“Provincial loan data shows that 6,774 Nova Scotia students defaulted [on their student loans] over a six-year period,” reports the CBC’s Richard Cuthbertson. Cuthbertson gives context to the figure, explaining that it is not particularly high compared to other provinces, but, tellingly, 27 per cent of the defaults are from students who attended career colleges.
2. Flight 624
“An Air Canada jet that crashed about 200 metres short of a runway at the Halifax airport during a March snowstorm had no major mechanical problems, the Transportation Safety Board says in a preliminary report released Tuesday,” reports the Canadian Press:
The independent board’s update says the Airbus 320-200 was correctly configured for landing, its air speed was consistent with a normal approach and there were no mechanical deficiencies with its engines, flight controls, landing gear and navigation systems.
3. Bullshitters of the year
OneNS is rebuilding the provincial economy, one sticky note at a time.
This is where the Ivany Report has taken us: instead of doing productive work in their offices and businesses, hundreds of people met yesterday for the #StepUpNS gabfest at the Halifax Library and exchanged meaningless slogans and polished bullshit.
For a taste of the nonsense, here are randomly collected tweets from the event:
There are literally thousands of these tweets collected at the #StepUpNS hashtag. I challenge readers to scroll through them to find anything with real meaning.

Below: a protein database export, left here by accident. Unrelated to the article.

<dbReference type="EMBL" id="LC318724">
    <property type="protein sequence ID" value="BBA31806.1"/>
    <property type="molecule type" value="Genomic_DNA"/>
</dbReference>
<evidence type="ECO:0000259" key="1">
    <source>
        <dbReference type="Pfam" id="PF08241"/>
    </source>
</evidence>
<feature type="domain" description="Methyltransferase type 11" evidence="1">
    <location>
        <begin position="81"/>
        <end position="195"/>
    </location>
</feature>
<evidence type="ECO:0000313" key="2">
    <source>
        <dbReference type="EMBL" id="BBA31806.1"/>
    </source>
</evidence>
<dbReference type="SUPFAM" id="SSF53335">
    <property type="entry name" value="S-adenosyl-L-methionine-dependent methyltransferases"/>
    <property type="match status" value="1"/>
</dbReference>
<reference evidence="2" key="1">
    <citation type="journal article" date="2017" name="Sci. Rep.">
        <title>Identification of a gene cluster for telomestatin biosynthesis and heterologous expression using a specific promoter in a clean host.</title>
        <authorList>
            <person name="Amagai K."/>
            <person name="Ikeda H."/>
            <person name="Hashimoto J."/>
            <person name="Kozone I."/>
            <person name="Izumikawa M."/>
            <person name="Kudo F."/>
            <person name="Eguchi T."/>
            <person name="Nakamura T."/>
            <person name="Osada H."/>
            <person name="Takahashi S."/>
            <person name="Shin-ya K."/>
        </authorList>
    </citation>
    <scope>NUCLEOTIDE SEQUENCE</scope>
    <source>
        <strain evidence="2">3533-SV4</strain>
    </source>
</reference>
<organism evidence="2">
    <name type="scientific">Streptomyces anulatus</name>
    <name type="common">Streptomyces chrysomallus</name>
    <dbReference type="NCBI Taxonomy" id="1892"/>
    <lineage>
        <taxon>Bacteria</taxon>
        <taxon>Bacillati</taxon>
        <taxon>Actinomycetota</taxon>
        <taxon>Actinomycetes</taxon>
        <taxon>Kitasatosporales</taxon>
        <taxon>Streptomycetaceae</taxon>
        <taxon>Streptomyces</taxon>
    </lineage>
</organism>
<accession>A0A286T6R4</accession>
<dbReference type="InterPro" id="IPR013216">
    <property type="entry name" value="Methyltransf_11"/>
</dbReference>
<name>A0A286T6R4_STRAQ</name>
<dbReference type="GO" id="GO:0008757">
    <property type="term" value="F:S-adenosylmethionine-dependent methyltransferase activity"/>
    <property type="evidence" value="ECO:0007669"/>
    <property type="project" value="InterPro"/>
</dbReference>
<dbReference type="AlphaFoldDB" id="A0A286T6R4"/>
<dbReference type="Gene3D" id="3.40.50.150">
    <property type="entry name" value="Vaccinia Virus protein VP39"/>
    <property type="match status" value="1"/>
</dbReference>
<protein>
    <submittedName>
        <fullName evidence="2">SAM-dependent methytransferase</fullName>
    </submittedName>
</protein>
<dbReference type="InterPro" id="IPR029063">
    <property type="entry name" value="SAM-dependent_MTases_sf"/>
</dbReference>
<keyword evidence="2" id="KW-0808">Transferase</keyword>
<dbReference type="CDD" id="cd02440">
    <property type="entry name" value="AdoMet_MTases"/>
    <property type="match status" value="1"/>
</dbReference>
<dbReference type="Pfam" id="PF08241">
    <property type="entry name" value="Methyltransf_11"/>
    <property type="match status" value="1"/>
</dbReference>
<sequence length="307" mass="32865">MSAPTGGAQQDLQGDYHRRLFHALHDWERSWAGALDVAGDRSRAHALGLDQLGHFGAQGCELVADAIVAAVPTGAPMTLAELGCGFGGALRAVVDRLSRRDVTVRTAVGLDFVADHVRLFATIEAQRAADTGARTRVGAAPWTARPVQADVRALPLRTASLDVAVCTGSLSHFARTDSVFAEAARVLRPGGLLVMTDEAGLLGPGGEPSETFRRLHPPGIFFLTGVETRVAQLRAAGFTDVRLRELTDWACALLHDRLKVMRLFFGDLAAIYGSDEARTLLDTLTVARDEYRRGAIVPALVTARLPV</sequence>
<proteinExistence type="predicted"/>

And then there was this:
You know, @peopleofhalifax, give me a frickin’ break. The media have been changing attitudes for decades, unquestioningly parroting corporate bullshit and the neoliberal agenda. And as I repeatedly say, were all the news media to disappear tomorrow, corporations would still get their messages out, and mindless business gabfests would still fill up my twitter feed with their moronic feel-good platitudes. The media’s role shouldn’t be to fluff self-important mucky mucks; rather, it’s our role to call bullshit when we see it, and this #StepUpNS thing was a dairy farm worth of excrement.
Oh, and from Ray Ivany:
This is rich. Ray Ivany got paid $280,166 last year at his job as president of Acadia University. He made another $94,500 for his part-time gig sitting on the board of Nova Scotia Power. No doubt he expensed his travel to Halifax yesterday. (I can’t wait to get the results for my FOIPOP of OneNS expenses.) Were we truly to “reorder society,” the peasants would be storming the Ivany manse with pitchforks and torches, and the crowd of bullshitters at the Halifax Library would be sentenced to reeducation camps.
4. Pedestrian struck by vehicle
Police release from yesterday afternoon: